TWIN LAKES BEACH - Premier Greg Selinger says money will flow in the short term to ensure property owners at Twin Lakes Beach can protect themselves from the lake.
"Long-term, we'll have to take a look at a permanent solution," Selinger said during a visit to the area on Monday.
"If this level of water becomes the new normal, we'll have to look at the long-term impact."
Light winds and sun today have provided a temporary reprieve for the cottagers and homeowners struggling to protect their properties from high water along Lake Manitoba.
Over the weekend, heavy winds drove waves up against lakeshore properties and public lands in communities including Delta Beach, St. Ambroise and Twin Lakes Beach. Within weeks, these properties may find themselves kilometres away from land due to expected advance of Lake Manitoba.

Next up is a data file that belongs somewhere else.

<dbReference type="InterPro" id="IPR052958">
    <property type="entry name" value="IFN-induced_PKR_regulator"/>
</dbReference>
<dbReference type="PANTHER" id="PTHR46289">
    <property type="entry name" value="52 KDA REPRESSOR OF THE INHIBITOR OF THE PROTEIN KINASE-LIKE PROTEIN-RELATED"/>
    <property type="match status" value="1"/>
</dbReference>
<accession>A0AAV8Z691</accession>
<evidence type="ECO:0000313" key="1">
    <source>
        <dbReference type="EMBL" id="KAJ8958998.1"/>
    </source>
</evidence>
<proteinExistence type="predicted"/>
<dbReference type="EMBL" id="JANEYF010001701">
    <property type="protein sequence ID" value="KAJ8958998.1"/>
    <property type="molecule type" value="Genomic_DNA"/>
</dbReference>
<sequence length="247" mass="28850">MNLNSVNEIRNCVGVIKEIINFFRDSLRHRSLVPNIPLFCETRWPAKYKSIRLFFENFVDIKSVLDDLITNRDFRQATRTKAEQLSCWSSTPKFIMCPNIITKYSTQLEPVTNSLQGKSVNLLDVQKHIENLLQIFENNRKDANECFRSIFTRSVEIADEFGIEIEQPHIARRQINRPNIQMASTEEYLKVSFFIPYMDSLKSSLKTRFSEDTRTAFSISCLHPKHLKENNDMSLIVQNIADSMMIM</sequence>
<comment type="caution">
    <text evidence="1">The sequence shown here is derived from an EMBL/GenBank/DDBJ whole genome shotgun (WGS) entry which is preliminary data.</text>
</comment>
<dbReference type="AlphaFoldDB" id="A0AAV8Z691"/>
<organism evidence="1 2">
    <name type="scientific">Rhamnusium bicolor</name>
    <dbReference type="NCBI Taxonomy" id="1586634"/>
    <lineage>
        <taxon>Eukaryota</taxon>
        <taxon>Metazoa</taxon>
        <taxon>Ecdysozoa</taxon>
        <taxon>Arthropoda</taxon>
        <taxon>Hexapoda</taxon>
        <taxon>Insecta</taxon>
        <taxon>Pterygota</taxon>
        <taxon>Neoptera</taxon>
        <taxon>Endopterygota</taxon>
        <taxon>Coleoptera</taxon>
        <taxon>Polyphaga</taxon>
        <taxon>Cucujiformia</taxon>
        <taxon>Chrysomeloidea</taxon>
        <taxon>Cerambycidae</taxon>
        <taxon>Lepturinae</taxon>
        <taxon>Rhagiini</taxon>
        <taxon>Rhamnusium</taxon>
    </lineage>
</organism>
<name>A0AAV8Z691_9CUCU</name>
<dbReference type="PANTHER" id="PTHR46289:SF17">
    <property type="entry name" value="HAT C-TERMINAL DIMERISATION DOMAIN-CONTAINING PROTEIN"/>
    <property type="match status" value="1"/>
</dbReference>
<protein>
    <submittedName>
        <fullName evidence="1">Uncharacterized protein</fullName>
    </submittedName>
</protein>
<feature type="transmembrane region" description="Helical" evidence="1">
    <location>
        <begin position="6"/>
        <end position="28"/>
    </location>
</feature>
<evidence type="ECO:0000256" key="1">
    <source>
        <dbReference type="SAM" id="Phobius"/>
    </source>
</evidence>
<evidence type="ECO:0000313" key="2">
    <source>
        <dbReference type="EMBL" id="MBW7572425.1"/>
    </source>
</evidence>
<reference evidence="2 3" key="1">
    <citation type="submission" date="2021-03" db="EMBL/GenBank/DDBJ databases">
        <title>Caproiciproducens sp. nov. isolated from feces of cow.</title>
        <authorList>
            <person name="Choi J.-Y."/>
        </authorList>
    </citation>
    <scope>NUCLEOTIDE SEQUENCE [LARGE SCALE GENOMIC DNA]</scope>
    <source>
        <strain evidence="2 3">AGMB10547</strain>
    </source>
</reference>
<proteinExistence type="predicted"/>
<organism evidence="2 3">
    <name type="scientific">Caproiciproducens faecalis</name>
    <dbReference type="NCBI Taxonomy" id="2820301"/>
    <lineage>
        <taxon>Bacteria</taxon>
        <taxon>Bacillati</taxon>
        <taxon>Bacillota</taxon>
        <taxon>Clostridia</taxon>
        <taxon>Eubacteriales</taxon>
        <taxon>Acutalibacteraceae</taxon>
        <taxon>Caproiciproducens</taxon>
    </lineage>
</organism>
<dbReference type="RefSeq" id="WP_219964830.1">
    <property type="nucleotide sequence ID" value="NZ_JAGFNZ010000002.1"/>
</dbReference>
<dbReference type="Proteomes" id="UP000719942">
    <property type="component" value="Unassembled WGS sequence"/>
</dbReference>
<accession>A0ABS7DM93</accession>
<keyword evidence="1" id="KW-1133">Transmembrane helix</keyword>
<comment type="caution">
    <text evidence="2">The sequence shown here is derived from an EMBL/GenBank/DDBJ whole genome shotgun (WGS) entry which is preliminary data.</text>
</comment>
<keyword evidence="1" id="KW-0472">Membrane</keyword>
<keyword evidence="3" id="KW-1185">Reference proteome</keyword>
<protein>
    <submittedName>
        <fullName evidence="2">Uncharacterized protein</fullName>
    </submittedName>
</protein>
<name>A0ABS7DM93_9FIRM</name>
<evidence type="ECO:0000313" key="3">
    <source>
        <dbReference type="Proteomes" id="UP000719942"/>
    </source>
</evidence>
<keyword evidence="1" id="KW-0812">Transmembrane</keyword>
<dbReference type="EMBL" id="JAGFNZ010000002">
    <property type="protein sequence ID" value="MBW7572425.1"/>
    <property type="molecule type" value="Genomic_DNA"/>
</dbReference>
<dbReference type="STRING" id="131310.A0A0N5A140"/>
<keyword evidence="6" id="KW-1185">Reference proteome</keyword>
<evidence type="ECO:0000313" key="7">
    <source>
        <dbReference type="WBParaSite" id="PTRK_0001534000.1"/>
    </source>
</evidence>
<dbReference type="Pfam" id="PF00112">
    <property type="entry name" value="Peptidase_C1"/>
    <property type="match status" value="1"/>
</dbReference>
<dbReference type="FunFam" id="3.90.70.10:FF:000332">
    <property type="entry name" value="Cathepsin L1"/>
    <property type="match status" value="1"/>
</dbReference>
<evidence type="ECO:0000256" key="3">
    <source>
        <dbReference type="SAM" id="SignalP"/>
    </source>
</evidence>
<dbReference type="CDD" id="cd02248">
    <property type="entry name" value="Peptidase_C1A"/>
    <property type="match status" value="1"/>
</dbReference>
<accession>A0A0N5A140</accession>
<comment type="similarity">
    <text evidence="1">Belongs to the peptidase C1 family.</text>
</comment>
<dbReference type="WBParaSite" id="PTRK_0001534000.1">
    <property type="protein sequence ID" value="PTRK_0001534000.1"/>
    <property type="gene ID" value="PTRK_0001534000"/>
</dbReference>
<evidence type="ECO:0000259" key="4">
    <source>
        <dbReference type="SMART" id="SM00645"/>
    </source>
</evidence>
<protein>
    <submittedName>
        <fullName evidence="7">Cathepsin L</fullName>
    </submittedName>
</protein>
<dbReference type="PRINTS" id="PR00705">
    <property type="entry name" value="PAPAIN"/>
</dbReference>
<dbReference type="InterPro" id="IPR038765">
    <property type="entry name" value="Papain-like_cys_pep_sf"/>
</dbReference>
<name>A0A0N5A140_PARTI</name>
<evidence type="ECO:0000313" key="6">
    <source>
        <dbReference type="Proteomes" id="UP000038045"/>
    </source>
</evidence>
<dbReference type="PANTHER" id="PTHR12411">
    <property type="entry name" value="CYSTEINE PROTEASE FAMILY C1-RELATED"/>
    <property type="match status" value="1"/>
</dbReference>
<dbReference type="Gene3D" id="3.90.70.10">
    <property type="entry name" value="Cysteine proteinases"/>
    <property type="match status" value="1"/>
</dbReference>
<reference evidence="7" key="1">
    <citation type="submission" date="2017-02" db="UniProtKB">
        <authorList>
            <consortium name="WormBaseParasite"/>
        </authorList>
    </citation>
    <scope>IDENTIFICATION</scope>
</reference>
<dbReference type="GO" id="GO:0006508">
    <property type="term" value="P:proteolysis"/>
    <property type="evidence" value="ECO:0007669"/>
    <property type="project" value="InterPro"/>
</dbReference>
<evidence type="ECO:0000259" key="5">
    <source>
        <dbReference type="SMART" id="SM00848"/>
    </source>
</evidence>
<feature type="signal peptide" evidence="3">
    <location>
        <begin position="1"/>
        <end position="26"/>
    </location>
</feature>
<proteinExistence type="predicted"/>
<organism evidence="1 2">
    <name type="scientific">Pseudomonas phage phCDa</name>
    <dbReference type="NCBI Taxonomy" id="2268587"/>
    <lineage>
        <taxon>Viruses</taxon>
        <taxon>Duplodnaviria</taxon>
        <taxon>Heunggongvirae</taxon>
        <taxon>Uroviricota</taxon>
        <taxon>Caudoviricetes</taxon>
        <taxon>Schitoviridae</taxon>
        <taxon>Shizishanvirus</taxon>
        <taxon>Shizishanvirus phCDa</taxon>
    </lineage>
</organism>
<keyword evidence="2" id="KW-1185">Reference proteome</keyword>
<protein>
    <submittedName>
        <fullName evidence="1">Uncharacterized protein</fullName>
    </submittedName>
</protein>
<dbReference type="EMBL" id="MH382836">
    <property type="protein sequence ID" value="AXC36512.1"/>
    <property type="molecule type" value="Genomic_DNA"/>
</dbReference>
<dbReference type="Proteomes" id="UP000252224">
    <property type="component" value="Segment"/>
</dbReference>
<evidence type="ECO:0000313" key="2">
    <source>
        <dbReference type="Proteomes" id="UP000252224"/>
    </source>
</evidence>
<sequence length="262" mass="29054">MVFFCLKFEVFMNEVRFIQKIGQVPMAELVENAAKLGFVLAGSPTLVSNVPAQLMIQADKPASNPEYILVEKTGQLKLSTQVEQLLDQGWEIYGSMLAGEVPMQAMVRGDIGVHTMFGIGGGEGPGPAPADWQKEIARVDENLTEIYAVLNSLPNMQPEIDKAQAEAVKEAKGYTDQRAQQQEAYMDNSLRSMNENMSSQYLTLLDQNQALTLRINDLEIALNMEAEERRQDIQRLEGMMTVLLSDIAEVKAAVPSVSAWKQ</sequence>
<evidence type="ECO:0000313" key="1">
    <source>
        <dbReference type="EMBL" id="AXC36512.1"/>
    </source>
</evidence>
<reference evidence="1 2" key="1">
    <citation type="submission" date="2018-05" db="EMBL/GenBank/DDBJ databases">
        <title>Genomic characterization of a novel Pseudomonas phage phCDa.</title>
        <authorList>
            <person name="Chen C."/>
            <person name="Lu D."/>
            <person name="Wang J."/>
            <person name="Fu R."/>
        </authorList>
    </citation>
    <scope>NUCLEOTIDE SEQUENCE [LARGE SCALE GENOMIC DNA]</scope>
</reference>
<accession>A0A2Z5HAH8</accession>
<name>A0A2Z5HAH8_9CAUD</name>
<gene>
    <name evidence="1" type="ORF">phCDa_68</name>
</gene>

Water is pouring into Lake Manitoba through the Portage Diversion, Whitemud River and Waterhen River faster than water is flowing out through the Fairford River on its way to Lake Winnipeg.
At Twin Lakes Beach, property owners are building sandbag dikes and shoring up existing ones, as the lake is expected to rise at least another foot and possibly three more.
"Sometimes, we're optimistic. Sometimes, we're not so optimistic," said cottager Carl Classen, whose father built a floodwall that must now be reinforced.
When winds blow from the north, the lake levels in Lake Manitoba's southern basin rise higher due to the set-up effect.
He and his wife Marion drove loads of sandbags in from nearby St. Laurent. The machine requires 40 to 50 volunteers to operate, slowing production, he said.
The area is still short of sandbags, said St. Laurent Coun. Derek Johnson, whose municipality can produce 2,000 an hour but needs to make 350,000.
If anyone has filled sandbags they can send to St. Laurent, please do so, Johnson said.